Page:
Love & Death in Burgundy, the first in a new series from Susan C. Shea (Dani O’Rourke mystery series), vividly brings to life the quirky denizens of Reigny-sur-Canne. While it’s Katherine’s goal to be accepted by the locals, she is also surrounded by other “rejects” and fish out of water such as herself. From Pippa, the English ex-pat Agatha Christie wannabe who seizes on Bellegarde’s death as fodder for her novel, to fellow Americans JB and Betty Lou Holliday, both involved in the music industry like Michael, to local wayward teen Jeanette, known to be both a snoop and a thief, Katherine soon finds things aren’t quite so quaint and accusations fly when a potential murder is involved.
Francophiles and lovers of small town/village settings will appreciate the painstaking detail Shea has put into creating the atmosphere of Love & Death in Burgundy. From start to finish, Shea has generously peppered the mystery with French history, culture, well-used French words and phrases, and, of course, mouthwatering descriptions of the wine, cheese and other culinary delights for which the French are so well-known. So, treat yourself to a getaway to the Burgundy region of France for a little Love & Death in Burgundy....more
Pete Fernandez has had more than his share of bad luck over the years. You’d think losing one’s job, father and fiancée, falling down the addiction raPete Fernandez has had more than his share of bad luck over the years. You’d think losing one’s job, father and fiancée, falling down the addiction rabbit hole, and going toe-to-toe with a serial killer (Silent City, Down the Darkest Street) would be enough to break a guy.
Fernandez is cut from sturdy cloth, however.
Determined to set his life on firmer footing, he begins working as a private investigator and attending AA meetings. He’s still figuring things out, however, not sure if trailing cheating spouses is the way he wants to spend the rest of his days.
Given his recent past, part of him appreciates the reliability and simplicity of the routine, not to mention the lack of personal danger. Deep down though, another part of him is still struggling with his urge for challenges and adventure, his desire to help right wrongs and fight injustice. Which part will win out is put to a serious test in Dangerous Ends.
Fernandez’s partner, Kathy Bentley, approaches him with a potential new case, one involving one of the most infamous murders in Miami’s history. Gaspar Varela, a former Miami narcotics detective, was convicted ten years ago for the brutal murder of his wife and is serving a life sentence. His daughter, now an adult, has always been Varela’s staunchest supporter, and wants Fernandez and Bentley to take a fresh look at the case. Their initial poking around doesn’t do much to convince Fernandez of Varela’s innocence, but when Kathy is attacked and mysterious forces seem determined to flag them off the case, Fernandez’s curiosity and sense of justice are triggered and he can’t help but start pushing back.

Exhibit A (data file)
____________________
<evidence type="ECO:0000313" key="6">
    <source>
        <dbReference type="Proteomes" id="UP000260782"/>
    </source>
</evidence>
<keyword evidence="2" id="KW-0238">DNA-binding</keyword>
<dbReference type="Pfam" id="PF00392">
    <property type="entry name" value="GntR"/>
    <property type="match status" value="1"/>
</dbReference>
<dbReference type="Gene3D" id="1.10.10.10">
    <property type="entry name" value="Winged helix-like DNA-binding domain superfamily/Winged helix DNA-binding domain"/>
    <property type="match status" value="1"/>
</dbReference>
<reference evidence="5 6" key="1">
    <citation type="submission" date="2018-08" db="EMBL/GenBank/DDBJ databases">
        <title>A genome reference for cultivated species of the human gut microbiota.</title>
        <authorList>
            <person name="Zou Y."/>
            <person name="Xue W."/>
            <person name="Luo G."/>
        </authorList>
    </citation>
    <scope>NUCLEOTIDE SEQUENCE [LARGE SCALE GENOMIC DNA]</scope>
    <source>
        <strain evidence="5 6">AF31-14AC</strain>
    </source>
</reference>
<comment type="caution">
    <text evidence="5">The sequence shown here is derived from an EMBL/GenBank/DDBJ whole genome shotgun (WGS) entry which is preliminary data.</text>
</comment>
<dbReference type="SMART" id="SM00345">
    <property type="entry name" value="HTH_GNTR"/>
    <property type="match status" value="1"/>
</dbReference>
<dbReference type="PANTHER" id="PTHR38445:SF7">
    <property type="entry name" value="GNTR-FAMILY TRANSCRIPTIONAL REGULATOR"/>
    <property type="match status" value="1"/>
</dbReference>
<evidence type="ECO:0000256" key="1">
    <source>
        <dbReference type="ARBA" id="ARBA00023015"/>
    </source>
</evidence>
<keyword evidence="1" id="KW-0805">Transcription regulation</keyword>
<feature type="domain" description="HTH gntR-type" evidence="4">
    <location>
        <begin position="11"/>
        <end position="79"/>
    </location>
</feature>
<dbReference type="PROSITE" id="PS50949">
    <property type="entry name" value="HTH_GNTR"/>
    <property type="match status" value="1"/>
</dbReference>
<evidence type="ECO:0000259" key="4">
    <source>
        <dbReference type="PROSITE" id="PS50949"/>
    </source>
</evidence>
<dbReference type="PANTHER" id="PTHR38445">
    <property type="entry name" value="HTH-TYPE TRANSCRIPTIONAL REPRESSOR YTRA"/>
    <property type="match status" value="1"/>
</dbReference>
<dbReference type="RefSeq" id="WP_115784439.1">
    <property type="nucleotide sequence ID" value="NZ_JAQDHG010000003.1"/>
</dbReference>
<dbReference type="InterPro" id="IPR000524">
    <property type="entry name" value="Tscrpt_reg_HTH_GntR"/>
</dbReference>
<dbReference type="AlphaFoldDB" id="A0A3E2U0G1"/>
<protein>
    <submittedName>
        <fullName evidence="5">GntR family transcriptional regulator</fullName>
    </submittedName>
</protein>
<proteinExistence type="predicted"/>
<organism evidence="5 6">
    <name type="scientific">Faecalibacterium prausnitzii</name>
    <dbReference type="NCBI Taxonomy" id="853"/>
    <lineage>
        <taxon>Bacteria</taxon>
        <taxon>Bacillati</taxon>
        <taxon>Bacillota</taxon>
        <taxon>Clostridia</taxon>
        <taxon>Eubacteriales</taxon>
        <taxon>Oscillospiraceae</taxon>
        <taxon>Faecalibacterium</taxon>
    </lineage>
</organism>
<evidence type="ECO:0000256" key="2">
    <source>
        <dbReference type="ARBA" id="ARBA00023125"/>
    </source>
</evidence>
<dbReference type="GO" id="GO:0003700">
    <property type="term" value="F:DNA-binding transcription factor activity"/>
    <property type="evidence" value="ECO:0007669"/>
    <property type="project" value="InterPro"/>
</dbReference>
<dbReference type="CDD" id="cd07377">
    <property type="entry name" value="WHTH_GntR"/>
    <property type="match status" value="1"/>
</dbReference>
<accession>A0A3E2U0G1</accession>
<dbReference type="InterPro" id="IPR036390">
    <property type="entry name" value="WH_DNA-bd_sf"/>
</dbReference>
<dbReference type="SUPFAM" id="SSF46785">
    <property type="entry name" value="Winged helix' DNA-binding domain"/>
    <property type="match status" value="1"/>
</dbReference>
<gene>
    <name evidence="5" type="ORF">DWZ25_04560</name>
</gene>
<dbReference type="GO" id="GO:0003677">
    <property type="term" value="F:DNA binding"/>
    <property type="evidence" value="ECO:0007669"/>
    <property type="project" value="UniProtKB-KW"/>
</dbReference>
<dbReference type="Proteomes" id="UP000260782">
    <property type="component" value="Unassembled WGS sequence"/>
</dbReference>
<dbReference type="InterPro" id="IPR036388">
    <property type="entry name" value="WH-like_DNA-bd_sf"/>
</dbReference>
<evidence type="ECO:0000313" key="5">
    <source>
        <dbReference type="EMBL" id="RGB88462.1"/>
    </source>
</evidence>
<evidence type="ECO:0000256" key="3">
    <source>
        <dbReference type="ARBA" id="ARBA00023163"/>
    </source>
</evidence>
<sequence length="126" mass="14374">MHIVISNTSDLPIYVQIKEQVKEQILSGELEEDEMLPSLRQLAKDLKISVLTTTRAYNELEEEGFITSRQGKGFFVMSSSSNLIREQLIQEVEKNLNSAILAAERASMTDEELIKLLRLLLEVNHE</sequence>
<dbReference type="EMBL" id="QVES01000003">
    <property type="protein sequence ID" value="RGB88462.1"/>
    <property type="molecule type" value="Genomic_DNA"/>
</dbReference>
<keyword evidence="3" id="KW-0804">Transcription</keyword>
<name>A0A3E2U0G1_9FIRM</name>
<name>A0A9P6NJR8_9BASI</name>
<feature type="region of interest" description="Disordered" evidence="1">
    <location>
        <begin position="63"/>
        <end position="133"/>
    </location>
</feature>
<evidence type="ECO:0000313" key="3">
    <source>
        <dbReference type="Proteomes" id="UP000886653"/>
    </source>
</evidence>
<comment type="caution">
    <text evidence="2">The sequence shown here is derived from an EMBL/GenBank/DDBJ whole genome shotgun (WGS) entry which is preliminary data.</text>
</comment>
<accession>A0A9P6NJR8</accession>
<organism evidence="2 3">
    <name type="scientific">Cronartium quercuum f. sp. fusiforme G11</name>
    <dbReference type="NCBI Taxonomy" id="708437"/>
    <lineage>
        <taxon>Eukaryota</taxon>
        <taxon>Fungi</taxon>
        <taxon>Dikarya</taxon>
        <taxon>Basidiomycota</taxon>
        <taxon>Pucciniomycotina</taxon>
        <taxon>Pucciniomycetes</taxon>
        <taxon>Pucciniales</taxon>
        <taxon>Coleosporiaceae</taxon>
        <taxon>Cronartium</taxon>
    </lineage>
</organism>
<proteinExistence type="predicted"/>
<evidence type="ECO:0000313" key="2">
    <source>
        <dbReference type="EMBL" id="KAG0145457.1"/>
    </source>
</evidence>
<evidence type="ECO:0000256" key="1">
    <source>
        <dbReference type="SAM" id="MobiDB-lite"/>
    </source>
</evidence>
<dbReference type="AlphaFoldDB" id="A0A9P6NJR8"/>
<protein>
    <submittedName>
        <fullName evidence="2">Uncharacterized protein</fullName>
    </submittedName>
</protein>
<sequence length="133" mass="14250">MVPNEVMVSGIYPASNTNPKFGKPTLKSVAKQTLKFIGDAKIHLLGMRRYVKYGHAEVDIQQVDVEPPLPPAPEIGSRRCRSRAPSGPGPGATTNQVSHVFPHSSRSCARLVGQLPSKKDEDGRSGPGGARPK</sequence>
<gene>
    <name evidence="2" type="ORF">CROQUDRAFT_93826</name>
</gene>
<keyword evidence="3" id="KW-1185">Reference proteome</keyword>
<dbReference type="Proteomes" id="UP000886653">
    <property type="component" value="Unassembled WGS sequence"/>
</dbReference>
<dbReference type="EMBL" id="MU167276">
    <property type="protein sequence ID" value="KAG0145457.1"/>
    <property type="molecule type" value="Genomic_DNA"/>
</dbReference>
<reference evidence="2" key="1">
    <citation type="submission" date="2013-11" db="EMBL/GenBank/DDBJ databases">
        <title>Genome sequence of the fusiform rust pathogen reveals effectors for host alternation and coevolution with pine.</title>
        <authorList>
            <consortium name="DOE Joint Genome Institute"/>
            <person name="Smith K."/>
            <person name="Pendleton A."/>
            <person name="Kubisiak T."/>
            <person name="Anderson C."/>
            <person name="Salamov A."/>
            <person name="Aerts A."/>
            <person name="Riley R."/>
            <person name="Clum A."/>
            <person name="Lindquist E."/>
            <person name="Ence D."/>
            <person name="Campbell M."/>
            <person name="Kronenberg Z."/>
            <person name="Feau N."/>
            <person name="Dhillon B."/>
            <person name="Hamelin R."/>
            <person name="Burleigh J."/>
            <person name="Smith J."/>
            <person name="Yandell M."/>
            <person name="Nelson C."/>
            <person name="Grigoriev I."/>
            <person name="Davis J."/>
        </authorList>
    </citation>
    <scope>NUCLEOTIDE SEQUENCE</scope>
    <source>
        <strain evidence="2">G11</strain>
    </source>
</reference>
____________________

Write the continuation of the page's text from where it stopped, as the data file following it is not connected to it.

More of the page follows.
Strangely, the threads Fernandez follow lead back beyond the events of that night ten years ago, all the way to 1950s Cuba, the place his own grandfather fled following Castro’s revolution in 1959. When Los Enfermos, a ruthless gang of pro-Castro drug dealers, enters the fray in response to Fernandez’s nosing around, it becomes clear this case has potentially life-altering implications for Fernandez.
As with the first two entries in the Fernandez series, the city of Miami is as much a character as any person in the story. In Dangerous Ends, however, author Alex Segura takes readers beyond the neon-soaked nights and sun-drenched beaches that usually take center stage in Miami-based writing, weaving in flashbacks to 1950s Cuba and Castro’s takeover. In that regard, Dangerous Ends represents a more ambitious approach for Segura than the first two Fernandez outings.
While those entries addressed a case du jour via the prism of Fernandez’s personal issues, Dangerous Ends takes a step back and filters events through a broader perspective. Segura uses the idea of struggle—good cops vs. bad, Fernandez vs. himself, pro-Castro Cuban-Americans vs. anti-Castro factions—to explore the concept of how the choices people make have consequences that impact not only their lives, for both better and worse, but can have a ripple effect that lasts for generations. It’s a nice maturation, both of the series and of Segura’s talent as an author. ...more